He thought that would be the end of it. But seven years later, he flew to Los Angeles to shoot scenes for 12 hours one day and has ended up in just about every one of the 15 Netflix episodes in one way or another. He thanked the show's chief writer for keeping him.
"He said, 'You kidding? We write things for you we don't even need just because we like you,'" recalled a flabbergasted Beard. "I was knocked out by that. I grew up in a farm in North Carolina. This is all new to me."
His comedy chops led to TV Guide comparing him to NBC Nightly News anchor Brian Williams, a late-night talk show fixture. "Any sentence I am associated with Brian Williams is pretty flattering," Beard said.
Beard's biggest moment comes in episode five, when he plays the host of "John Beard's To Entrap a Local Predator" (T-shirts and hoodies are available online) and Bluth son-in-law Tobias Funke (David Gross) is mistakenly grabbed as a child molester.
Beard got his first indication that his appearances would have an impact bigger than he expected when he went to the red carpet premiere in Los Angeles and was treated so well by the cast.
The next time he saw the cast he played John Beard, "Daybreak" co-anchor. He did interviews during a press tour for the series. The highlight was the interaction with Jason Bateman, a former child star ("Silver Spoons") who plays the seemingly normal Bluth son, Michael.
"I interviewed him and Justine (of "Family Ties") when he was 12," recalled Beard of his days at KNBC. "They were brother and sister on shows. ... He remembered it."
That led to some back and forth talk about Beard's age. "I said 'I must have been 14,' " recalled Beard. "He said '14 or 15. Don't lie to them. Or maybe even 16.' Which obviously was not even close."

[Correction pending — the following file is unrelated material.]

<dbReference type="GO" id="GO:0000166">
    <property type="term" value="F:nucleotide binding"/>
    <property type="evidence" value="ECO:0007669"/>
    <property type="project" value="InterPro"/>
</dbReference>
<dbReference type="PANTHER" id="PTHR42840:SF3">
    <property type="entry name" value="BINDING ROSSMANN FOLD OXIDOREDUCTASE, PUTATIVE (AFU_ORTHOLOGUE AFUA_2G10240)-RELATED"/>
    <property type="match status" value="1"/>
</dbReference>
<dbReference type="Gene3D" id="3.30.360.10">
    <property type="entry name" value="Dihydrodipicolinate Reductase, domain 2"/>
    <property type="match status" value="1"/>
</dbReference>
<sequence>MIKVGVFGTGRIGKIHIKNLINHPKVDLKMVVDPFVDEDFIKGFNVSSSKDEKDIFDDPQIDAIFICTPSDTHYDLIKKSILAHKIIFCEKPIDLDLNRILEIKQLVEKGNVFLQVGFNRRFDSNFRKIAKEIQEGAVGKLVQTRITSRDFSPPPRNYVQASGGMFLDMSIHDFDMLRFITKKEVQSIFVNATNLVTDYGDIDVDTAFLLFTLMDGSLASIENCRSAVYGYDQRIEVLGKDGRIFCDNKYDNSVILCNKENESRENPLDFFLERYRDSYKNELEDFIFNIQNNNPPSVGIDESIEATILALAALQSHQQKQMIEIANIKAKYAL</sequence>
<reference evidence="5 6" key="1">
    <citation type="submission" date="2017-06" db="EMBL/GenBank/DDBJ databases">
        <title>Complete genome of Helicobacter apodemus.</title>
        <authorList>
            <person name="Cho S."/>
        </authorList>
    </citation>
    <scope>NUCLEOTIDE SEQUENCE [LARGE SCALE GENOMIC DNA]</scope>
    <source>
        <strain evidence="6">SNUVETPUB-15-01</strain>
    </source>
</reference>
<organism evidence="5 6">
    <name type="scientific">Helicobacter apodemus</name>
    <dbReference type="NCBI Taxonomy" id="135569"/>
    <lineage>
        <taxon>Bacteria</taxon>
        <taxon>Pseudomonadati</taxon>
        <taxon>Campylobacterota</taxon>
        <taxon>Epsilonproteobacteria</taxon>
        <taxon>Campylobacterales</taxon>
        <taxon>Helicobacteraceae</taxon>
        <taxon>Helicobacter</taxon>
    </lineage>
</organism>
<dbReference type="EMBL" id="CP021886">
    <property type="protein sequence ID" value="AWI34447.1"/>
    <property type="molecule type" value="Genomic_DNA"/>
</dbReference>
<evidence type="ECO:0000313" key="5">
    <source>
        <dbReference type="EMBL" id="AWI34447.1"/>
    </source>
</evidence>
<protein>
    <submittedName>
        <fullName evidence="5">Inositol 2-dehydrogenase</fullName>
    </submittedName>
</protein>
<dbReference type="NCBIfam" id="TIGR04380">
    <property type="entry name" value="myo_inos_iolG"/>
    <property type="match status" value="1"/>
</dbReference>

Beard is in his 60s, an age that likely would prevent him from heading to a bigger market if he wanted to leave Buffalo for a second time. He left Channel 4 in 1981 but returned here in 2009 about two years after leaving the Los Angeles station in a dispute over news content. His Channel 2 contract expires in September, which would free him to leave for bigger markets if all this attention led to offers.
"Why would I ever want to do that?" said Beard, laughing. "Go back to a bigger market. ... I'm half joking. This is the first job I've had in a long time that I didn't have to fight editorial fights every day. That was draining. It was almost a relief in a way when they didn't renew my contract at Fox. Every day I would dread fighting the fight and never winning. I'm proud of this station. These guys are in the news business. That's unfortunately an increasingly rare privilege for a station. And they are good to me. They let me be me."
"I'm happy," added Beard, who anticipates re-signing with Channel 2.
And as any "A.D" fan who has seen Beard's final scene in the Netflix season knows, happiness and love is more valuable than money. Beard won't even say what he got paid.
"I don't want to embarrass myself," Beard said. "It was never about the money. I would have done it for free."
Another paycheck may await Beard. In a recent online interview, Hurwitz's answer to a question about a potential "A.D." movie played to Beard's escalating value. "A lot of it has to be worked around John Beard's schedule," cracked Hurwitz.